Reflecting on local maritime security, how to optimise off-shore safety


SA has a capable naval force, but it is geared towards battles and not patrol capability, says Saab Grintek Defence.

South Africa has one of the most capable naval forces on the continent, but it is geared towards battles and not patrol capability, argues Magnus-Lewis Olsson, CEO of Saab Grintek Defence (SGD) South Africa.

This year, with the SANDF’s mission in the Democratic Republic of Congo, and President Jacob Zuma extending the SA Navy’s anti-piracy mission off Mozambique, concerns were raised on the security of South Africa’s borders – with the SA fleet deployed in Mozambique, who was protecting South Africa’s porous coastline?

A disconcerting reality, considering that offshore protection for infrastructures like oil rigs, fixed offshore production platforms and various other floating-type facilities are limited.

This was a key point of discussion during last year’s Maritime and Coastal Security Africa (MCSA) Conference, where the fragility of offshore infrastructures was highlighted. These are regarded as ‘soft targets’ due to it being exposed to threats from ‘above, below and the sea’. It was agreed that the ability to respond is key to safeguarding offshore facilities.

Among its many defence and security solutions, Saab Grintek Defence (SGD) South Africa, a Gold Sponsor at this year’s MCSA Conference, is also a company geared towards improving awareness and optimising security at sea and within ports.

The importance of this mandate should not be underestimated. As noted by Thean Potgieter from the Institute of Security Studies: “The Indian Ocean is an economic, energy, cultural and military highway of considerable strategic importance.” [1] It stands to reason that it should be offered the best range of security solutions in order to protect sea traffic and infrastructures from the myriad threats facing it.

Lewis-Olsson explains that in order to enable safety and security in the naval sphere, various tactics and solutions need to be deployed: “For example, security solutions would need to be able to offer a complete network, which includes everything from port security and traffic management as well as a range of solutions for coastal surveillance, search and rescue, and for every type of underwater work in the offshore industry. Saab’s security solutions are designed to facilitate interaction, improve awareness and optimise and secure flows at sea and within ports.”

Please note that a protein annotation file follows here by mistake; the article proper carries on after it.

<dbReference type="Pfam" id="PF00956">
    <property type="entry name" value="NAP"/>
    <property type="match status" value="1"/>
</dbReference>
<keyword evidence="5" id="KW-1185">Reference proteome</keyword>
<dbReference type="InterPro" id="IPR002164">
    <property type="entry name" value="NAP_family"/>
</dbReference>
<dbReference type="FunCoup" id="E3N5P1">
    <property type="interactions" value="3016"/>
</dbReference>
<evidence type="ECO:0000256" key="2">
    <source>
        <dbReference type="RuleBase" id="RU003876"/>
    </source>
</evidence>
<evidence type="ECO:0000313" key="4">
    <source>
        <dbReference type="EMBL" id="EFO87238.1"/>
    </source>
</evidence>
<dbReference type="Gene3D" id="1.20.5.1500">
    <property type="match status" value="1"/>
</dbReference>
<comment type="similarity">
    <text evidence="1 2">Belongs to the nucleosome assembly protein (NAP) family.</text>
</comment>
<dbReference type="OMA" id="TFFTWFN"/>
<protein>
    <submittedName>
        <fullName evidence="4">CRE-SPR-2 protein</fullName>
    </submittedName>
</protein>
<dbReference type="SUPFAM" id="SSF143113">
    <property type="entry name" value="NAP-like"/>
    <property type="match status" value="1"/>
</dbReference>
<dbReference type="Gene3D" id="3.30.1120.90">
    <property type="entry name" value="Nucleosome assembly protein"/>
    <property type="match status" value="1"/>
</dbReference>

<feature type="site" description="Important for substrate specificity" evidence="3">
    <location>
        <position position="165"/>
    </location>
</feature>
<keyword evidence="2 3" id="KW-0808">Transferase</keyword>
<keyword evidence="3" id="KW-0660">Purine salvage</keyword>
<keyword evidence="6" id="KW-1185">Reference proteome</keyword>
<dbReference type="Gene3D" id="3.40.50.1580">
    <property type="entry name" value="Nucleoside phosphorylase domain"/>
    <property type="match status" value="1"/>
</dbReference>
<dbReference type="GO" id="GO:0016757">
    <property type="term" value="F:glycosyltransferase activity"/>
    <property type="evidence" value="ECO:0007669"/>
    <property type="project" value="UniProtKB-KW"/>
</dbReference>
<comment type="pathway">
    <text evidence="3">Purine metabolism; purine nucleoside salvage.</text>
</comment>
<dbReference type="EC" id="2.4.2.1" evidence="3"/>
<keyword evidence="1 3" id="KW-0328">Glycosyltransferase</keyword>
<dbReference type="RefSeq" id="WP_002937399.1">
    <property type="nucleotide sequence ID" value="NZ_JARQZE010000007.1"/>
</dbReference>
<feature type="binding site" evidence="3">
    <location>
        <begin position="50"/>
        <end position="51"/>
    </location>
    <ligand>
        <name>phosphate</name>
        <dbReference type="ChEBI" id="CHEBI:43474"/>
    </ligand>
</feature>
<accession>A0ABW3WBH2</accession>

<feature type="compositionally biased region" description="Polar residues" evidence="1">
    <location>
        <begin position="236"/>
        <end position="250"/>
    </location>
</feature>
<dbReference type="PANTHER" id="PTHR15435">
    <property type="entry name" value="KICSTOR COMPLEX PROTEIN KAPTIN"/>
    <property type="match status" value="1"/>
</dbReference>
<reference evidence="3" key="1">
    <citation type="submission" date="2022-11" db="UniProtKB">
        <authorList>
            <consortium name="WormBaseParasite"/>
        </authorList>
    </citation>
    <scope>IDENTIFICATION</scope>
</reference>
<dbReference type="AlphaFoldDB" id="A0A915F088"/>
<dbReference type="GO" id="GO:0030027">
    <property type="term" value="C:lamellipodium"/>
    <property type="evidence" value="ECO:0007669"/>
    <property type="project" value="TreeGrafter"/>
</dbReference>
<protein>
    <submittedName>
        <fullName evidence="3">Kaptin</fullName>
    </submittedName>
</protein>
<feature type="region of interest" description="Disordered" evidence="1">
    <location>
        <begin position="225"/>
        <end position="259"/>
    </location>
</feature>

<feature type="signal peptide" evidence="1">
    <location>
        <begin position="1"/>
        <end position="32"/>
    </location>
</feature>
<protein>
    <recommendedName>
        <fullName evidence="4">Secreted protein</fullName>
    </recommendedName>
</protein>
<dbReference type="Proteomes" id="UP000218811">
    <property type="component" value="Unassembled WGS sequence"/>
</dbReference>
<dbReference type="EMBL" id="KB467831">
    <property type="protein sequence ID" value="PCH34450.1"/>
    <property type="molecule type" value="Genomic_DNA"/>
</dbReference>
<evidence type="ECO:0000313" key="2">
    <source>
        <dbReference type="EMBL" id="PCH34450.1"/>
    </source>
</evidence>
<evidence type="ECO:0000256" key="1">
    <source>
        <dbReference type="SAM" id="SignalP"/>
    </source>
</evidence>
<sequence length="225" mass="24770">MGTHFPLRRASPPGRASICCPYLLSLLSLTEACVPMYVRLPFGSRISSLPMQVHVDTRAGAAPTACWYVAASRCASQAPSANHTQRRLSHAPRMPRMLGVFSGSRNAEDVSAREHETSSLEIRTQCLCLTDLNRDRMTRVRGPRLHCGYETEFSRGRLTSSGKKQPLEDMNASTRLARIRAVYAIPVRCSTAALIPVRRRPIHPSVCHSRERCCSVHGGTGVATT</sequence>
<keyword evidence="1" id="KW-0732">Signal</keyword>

He adds that SA’s coast is not alone in facing this threat: “Making seaways, ports, offshore facilities and other maritime as well as shore-based infrastructure safe and secure is a major global challenge, and we aren’t just talking objects here – coastguards, the police and the naval fleet are all at risk. A company like Saab’s job would be to make their job easier as well as safer.”

How has technology enabled the safety and security of public servants finding themselves offshore?

“By providing them with knowledge,” says Lewis-Olsson, “knowing what lies over the horizon enables people to make the best possible decision and save lives. Maritime Surveillance products – like Skeldar – which provide fleets with situational awareness by scouting ahead and identifying potential threats, have the ability to change a high-risk situation into a controlled and responsive one.”

Maritime Surveillance is a state-of-the-art surveillance system designed for accurate detection and fast response to suspicious behaviour, such as subversive activities, piracy, smuggling or illegal immigration. It also provides support for search-and-rescue operations, disaster-relief and environmental-protection operations.

Ultimately, this is the operational structure needed within the South African Navy, says Lewis-Olsson, as the real threats facing local borders aren’t battles at sea, but threats in the form of illegal fishing, drug trafficking, piracy and illegal commerce.

Dr Deane-Peter Baker, assistant professor of philosophy in the Department of Leadership, Ethics and Law at the US Naval Academy, supports this view: “Ultimately, what is needed is a broad and comprehensive rethinking of South Africa’s approach to securing its borders, people, and interests… A recalibration of this kind will have to be realistic about the level of defence expenditure South Africa can afford (given the pressing social challenges that must be addressed by the government on a very small tax base), and must be set against a realistic assessment of the threat environment that South Africa is likely to face.” [2]

The solution? “Airborne surveillance assets, such as maritime patrol aircraft and unmanned aerial vehicles, will be vital for situational awareness of the nation’s vast EEZ.” [3]

“South Africa has the most capable naval force on the continent, equipped with stealth frigates and torpedo-armed submarines, but there is a great need in the form of equipment for offshore patrols – a requirement that will hopefully receive continuing consideration in the South African government’s maritime security strategy,” concludes Lewis-Olsson.

[1] Thean Potgieter, Maritime Security in the Indian Ocean: Strategic Setting and Features, Institute for Security Studies, 2012
[2] Dr Deane-Peter Baker, The South African Navy and African Maritime Security, Naval War College Review, 2012, Vol. 65. No.2
[3] Ibid

Editorial contacts

Anne Lewis-Olsson

Acting Head Communication Sub Sahara Africa
(+27) 716 810 429

[email protected]